Tags: Diabetes | type 2 diabetes | erectile dysfunction

Study: Type 2 Diabetes Causes Erectile Dysfunction

man checking blood sugar
(Fotolia)

Thursday, 24 January 2019 09:11 AM

A recent large-scale study conducted by the University of Exeter and the University of Oxford found that genetic predisposition to type 2 diabetes was linked to erectile dysfunction.

Researchers also found that living a healthier lifestyle may help reduce the risk of developing erectile dysfunction.

The study, published in the American Journal of Human Genetics, was conducted with more than 220,000 men and utilized cutting-edge genetic analysis. 

“Erective dysfunction affects at least one in five men over the age of 60,” says co-lead author Dr. Anna Murray, of the University of Exeter Medical School. “Up until now little has been known about its cause.

“Our paper echoes recent findings that the cause can be genetic, and it goes further. We found that a genetic predisposition to type 2 diabetes is linked to erectile dysfunction. That may mean that if people can reduce their risk of diabetes through healthier lifestyles, they may also avoid developing erectile dysfunction.”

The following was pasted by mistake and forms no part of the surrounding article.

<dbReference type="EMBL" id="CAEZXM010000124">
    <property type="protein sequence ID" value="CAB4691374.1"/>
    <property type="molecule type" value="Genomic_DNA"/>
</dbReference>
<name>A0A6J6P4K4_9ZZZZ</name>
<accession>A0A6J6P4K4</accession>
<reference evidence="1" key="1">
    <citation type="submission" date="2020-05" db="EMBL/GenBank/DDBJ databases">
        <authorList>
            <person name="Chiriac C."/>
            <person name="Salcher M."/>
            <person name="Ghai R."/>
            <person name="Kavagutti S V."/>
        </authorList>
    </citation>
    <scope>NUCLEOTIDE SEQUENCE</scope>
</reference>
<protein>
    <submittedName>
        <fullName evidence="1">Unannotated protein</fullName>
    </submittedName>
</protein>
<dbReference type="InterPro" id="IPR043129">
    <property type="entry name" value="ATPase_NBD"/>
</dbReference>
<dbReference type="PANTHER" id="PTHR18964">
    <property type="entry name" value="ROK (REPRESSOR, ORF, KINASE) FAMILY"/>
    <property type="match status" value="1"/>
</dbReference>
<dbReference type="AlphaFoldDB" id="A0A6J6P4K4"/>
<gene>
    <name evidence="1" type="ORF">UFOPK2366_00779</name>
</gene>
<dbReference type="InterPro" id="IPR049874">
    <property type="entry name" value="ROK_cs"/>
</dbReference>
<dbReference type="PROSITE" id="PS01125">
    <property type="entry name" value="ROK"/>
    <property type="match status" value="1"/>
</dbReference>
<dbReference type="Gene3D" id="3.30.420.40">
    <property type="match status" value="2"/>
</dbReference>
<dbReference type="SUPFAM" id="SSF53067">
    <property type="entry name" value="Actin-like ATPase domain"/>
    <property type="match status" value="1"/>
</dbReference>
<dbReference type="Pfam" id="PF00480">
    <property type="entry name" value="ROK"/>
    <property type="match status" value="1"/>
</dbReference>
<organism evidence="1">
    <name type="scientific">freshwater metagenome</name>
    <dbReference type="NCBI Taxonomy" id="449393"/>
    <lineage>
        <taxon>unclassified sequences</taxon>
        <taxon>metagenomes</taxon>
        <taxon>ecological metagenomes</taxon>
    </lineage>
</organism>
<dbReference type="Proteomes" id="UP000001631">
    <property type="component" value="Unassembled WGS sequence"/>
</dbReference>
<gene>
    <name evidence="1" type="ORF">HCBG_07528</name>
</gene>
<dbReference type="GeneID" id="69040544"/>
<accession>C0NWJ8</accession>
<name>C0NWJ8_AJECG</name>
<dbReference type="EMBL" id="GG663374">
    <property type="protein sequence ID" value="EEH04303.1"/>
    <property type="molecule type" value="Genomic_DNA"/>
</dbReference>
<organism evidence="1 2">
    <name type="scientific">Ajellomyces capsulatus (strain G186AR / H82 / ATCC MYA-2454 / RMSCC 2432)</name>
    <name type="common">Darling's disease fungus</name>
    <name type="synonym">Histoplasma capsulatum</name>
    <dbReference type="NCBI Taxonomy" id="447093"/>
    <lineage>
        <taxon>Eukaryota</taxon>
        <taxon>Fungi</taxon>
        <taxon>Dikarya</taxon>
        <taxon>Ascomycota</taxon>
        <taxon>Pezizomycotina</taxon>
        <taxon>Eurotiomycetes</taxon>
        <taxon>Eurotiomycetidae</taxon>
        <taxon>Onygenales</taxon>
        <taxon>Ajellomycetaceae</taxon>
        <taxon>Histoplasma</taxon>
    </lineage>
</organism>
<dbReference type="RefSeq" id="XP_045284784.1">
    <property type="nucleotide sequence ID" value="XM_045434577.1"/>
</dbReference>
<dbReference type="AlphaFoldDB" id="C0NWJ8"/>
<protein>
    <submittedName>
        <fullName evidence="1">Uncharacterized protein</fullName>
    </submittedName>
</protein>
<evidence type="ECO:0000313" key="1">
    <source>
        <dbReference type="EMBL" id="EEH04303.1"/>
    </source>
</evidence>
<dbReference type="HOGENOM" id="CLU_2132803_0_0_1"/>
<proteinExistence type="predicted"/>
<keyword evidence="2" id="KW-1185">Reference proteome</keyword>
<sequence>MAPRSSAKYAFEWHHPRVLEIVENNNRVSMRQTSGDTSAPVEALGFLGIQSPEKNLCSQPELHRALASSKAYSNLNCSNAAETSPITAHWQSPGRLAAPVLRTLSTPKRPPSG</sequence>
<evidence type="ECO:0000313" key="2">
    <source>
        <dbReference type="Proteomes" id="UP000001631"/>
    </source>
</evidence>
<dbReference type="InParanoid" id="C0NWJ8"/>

According to Healthline, the connection between diabetes and ED is related to circulation and the nervous system. Poorly controlled blood sugar levels can damage small blood vessels and nerves. Damage to the nerves that control sexual stimulation and response can impede a man’s ability to achieve an erection firm enough to have sexual intercourse. Reduced blood flow from damaged blood vessels can also contribute to ED.

Men who have diabetes are two to three times more likely to develop ED. When men aged 45 and under develop ED, it may be a sign of type 2 diabetes.  

Type 2 diabetes, which accounts for 90 percent of diabetes cases, often develops as a result of being overweight or inactive. Approximately 30 million Americans have diabetes and about half of them are men.

The Boston University Medical Center reports that about half the men who are diagnosed with diabetes will develop ED within five to 10 years of their diagnosis. If those men also have heart disease, their odds of becoming impotent are even greater.

© HealthDay

   
1Like our page
2Share
Health-News
A recent large-scale study conducted by the University of Exeter and the University of Oxford found that genetic predisposition to type 2 diabetes was linked to erectile dysfunction.
type 2 diabetes, erectile dysfunction
329
2019-11-24
Thursday, 24 January 2019 09:11 AM
Newsmax Media, Inc.
 

The information presented on this website is not intended as specific medical advice and is not a substitute for professional medical treatment or diagnosis. Read Newsmax Terms and Conditions of Service.

Newsmax, Moneynews, Newsmax Health, and Independent. American. are registered trademarks of Newsmax Media, Inc. Newsmax TV, and Newsmax World are trademarks of Newsmax Media, Inc.

NEWSMAX.COM
© Newsmax Media, Inc.
All Rights Reserved